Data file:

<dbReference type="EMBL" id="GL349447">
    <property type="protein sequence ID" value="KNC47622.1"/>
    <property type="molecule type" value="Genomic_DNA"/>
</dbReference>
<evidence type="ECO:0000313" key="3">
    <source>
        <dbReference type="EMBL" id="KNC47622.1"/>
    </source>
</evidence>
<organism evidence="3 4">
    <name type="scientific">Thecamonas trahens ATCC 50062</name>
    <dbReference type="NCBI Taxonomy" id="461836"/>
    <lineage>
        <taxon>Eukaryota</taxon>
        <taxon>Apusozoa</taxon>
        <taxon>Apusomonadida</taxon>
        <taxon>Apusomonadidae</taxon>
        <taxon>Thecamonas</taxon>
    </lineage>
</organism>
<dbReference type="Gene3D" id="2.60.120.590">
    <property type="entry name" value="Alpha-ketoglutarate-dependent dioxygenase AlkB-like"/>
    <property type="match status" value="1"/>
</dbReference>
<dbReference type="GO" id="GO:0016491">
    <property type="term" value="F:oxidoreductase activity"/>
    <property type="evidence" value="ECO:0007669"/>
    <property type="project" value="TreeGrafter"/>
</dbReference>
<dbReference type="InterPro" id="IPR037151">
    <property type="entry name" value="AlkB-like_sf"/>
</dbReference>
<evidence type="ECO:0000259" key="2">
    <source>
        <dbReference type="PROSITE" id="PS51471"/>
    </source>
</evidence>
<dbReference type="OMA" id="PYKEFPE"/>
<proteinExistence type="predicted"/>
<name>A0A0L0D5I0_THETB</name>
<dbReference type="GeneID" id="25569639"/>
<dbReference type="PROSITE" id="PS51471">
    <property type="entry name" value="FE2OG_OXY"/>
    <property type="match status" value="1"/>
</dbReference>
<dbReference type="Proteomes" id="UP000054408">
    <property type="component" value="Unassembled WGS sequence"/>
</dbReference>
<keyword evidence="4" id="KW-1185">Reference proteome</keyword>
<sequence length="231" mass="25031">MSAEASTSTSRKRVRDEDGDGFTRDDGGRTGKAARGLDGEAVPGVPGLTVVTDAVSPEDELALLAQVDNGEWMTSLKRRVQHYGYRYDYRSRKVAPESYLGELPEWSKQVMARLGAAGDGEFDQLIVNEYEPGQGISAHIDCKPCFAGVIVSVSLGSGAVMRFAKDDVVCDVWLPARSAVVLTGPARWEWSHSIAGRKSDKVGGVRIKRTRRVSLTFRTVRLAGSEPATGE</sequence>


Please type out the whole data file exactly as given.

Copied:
<dbReference type="EMBL" id="GL349447">
    <property type="protein sequence ID" value="KNC47622.1"/>
    <property type="molecule type" value="Genomic_DNA"/>
</dbReference>
<evidence type="ECO:0000313" key="3">
    <source>
        <dbReference type="EMBL" id="KNC47622.1"/>
    </source>
</evidence>
<organism evidence="3 4">
    <name type="scientific">Thecamonas trahens ATCC 50062</name>
    <dbReference type="NCBI Taxonomy" id="461836"/>
    <lineage>
        <taxon>Eukaryota</taxon>
        <taxon>Apusozoa</taxon>
        <taxon>Apusomonadida</taxon>
        <taxon>Apusomonadidae</taxon>
        <taxon>Thecamonas</taxon>
    </lineage>
</organism>
<dbReference type="Gene3D" id="2.60.120.590">
    <property type="entry name" value="Alpha-ketoglutarate-dependent dioxygenase AlkB-like"/>
    <property type="match status" value="1"/>
</dbReference>
<dbReference type="GO" id="GO:0016491">
    <property type="term" value="F:oxidoreductase activity"/>
    <property type="evidence" value="ECO:0007669"/>
    <property type="project" value="TreeGrafter"/>
</dbReference>
<dbReference type="InterPro" id="IPR037151">
    <property type="entry name" value="AlkB-like_sf"/>
</dbReference>
<evidence type="ECO:0000259" key="2">
    <source>
        <dbReference type="PROSITE" id="PS51471"/>
    </source>
</evidence>
<dbReference type="OMA" id="PYKEFPE"/>
<proteinExistence type="predicted"/>
<name>A0A0L0D5I0_THETB</name>
<dbReference type="GeneID" id="25569639"/>
<dbReference type="PROSITE" id="PS51471">
    <property type="entry name" value="FE2OG_OXY"/>
    <property type="match status" value="1"/>
</dbReference>
<dbReference type="Proteomes" id="UP000054408">
    <property type="component" value="Unassembled WGS sequence"/>
</dbReference>
<keyword evidence="4" id="KW-1185">Reference proteome</keyword>
<sequence length="231" mass="25031">MSAEASTSTSRKRVRDEDGDGFTRDDGGRTGKAARGLDGEAVPGVPGLTVVTDAVSPEDELALLAQVDNGEWMTSLKRRVQHYGYRYDYRSRKVAPESYLGELPEWSKQVMARLGAAGDGEFDQLIVNEYEPGQGISAHIDCKPCFAGVIVSVSLGSGAVMRFAKDDVVCDVWLPARSAVVLTGPARWEWSHSIAGRKSDKVGGVRIKRTRRVSLTFRTVRLAGSEPATGE</sequence>